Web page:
Gender mainstreaming

Engaging women in the negotiations, although challenging, was and continues to be, a priority in the peace process and in its supporting institutions. To ensure a gender-sensitive approach, the Peace Process is guided by relevant national and international frameworks that cover women, peace and security interventions, such as the UN Security Council Resolution 1325 on Women, Peace and Security, adopted unanimously in 2000, and the National Action Plan (NAP) on Women, Peace and Security (2018-2022) which is aligned with the objectives of the Southern African Development Community Regional Strategy on Women, Peace and Security (2018-2022).

The UN Secretary General’s commitment and strategy to achieving gender parity across the UN system considers that parity at any level is reached when the gender distribution is between 47 and 53 percent for that level, within the entity. Currently, within the PPS (Peace Process Secretariat), headed by the UN PESG for Mozambique, 48% of staff are women, with 71% female representation on the senior management team.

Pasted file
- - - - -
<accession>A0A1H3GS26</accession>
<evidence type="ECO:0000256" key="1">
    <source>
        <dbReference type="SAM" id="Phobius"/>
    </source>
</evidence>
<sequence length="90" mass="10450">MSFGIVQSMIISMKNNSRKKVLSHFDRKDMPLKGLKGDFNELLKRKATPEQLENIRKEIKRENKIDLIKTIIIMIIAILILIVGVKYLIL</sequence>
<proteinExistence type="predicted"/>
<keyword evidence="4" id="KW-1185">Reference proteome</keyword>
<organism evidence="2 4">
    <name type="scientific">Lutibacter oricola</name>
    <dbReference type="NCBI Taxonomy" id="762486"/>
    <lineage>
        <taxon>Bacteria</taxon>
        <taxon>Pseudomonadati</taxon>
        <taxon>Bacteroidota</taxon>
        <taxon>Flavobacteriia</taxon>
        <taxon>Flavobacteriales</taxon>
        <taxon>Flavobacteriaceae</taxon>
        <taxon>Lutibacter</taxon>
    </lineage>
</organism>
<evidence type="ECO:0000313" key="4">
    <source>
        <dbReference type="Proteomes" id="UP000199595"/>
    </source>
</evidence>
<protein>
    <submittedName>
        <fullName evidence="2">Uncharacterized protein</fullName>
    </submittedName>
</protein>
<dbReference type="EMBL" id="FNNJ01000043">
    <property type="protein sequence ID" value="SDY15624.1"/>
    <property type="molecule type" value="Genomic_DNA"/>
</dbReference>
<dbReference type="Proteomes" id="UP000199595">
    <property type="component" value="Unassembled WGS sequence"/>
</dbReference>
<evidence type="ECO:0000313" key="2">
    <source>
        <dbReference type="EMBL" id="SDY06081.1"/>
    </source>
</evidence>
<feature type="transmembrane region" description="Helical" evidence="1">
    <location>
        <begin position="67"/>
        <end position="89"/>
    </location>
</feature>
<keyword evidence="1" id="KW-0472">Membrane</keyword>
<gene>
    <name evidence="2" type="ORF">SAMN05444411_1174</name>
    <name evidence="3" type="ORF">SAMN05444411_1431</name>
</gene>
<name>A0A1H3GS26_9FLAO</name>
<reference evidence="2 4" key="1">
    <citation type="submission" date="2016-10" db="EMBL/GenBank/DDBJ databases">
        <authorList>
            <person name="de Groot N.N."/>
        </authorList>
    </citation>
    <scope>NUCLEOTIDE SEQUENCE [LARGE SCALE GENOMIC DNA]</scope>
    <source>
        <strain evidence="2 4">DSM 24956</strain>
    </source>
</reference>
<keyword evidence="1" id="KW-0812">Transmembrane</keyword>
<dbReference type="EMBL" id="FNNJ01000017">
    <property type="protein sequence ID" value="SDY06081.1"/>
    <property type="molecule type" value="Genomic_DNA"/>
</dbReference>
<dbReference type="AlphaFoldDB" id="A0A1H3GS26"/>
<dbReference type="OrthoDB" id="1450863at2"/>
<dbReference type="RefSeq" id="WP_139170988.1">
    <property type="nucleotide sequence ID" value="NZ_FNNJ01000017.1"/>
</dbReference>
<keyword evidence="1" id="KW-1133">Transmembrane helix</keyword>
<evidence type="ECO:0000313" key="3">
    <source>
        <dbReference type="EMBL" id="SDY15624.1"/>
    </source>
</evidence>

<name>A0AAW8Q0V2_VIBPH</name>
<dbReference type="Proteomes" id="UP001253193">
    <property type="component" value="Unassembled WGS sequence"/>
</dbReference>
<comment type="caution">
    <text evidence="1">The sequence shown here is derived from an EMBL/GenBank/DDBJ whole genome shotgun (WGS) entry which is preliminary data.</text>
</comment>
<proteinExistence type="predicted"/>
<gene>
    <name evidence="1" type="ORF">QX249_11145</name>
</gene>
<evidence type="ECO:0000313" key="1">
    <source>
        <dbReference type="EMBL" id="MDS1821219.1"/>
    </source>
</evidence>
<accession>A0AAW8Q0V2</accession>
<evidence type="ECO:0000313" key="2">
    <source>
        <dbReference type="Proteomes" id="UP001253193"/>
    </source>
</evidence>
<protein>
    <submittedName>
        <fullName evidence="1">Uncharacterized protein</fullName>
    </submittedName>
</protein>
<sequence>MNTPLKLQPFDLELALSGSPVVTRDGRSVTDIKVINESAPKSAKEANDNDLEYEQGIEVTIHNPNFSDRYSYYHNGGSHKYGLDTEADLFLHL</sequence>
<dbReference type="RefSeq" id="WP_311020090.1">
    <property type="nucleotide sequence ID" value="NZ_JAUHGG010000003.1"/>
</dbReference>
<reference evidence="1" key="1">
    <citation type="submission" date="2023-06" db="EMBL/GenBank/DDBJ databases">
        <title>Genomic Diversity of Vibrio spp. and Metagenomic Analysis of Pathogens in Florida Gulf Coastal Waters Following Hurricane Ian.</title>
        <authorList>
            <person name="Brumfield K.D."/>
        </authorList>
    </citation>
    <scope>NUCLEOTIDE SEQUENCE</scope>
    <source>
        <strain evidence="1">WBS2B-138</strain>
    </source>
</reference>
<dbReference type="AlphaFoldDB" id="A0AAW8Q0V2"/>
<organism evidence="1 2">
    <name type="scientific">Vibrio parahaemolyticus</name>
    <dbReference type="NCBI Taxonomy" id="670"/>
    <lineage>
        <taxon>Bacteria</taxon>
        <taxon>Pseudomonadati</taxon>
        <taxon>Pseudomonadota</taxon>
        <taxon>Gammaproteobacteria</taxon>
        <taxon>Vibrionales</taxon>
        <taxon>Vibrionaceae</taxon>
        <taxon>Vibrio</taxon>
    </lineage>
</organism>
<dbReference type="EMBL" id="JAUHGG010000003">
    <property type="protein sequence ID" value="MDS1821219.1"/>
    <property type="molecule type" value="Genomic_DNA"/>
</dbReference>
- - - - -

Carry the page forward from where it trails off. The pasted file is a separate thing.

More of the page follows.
Out of the 5,221 ex-combatants that will go through the DDR process, 257 are women. PPS has developed a Gender Analysis tool to inform the development of activities in the operationalisation phase of the Disarmament, Demobilisation and Reintegration (DDR) process which is helping to ensure that the peace process is not gender blind and that the NAP on Women, Peace and Security (2018-2022) is considered and valued. It is crucial that the current DDR process is gender sensitive, and that preventive and mitigation measures are adequately taken. 

Gender in the Peace Process 2023